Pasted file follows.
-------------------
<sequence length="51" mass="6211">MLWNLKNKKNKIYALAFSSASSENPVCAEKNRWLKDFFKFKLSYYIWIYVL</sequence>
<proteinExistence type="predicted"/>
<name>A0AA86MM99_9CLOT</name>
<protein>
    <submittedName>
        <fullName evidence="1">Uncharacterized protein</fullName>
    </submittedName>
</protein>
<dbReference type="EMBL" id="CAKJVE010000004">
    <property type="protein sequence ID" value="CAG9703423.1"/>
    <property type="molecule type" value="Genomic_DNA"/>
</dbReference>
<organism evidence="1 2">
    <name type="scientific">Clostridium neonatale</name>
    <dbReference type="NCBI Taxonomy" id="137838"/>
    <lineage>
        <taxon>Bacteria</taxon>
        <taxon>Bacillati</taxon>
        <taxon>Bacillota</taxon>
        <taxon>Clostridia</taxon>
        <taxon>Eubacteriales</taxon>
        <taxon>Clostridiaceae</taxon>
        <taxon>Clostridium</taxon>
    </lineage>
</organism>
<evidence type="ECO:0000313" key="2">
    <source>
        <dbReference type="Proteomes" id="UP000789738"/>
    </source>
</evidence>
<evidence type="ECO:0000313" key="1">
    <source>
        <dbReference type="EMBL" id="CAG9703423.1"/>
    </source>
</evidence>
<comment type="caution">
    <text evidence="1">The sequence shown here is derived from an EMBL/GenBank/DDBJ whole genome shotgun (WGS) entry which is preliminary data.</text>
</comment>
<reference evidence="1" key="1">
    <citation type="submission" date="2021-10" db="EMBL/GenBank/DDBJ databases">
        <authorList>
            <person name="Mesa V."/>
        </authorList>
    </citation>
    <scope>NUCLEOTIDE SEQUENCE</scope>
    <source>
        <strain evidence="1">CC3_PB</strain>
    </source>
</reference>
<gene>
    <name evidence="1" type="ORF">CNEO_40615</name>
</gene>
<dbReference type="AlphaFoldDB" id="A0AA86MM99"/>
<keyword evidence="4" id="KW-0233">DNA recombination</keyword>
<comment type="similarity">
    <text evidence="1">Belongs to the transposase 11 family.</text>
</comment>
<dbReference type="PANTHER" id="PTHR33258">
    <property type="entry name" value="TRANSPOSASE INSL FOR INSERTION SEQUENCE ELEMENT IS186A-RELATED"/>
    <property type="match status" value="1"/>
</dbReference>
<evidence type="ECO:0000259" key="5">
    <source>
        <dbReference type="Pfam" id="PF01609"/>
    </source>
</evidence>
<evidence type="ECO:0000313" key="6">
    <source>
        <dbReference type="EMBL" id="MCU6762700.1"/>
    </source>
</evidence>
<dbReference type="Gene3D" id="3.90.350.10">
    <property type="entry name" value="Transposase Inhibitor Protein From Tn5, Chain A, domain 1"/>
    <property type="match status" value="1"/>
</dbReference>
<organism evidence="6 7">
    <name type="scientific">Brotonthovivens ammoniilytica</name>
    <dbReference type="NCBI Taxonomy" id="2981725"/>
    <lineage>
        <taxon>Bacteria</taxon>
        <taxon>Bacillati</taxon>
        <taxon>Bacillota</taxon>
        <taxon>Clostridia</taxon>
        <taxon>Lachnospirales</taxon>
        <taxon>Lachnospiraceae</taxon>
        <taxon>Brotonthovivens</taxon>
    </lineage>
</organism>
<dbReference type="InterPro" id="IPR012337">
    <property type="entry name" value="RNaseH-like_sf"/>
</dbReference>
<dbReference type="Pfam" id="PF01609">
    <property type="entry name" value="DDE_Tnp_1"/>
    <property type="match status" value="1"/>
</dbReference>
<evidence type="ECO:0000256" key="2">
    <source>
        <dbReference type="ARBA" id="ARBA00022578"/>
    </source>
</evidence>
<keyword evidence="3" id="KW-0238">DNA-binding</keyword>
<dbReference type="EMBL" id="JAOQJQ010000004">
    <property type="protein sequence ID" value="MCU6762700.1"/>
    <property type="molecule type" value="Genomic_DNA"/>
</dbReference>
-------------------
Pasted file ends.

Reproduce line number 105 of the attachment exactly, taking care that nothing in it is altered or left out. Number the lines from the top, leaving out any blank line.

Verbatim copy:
</dbReference>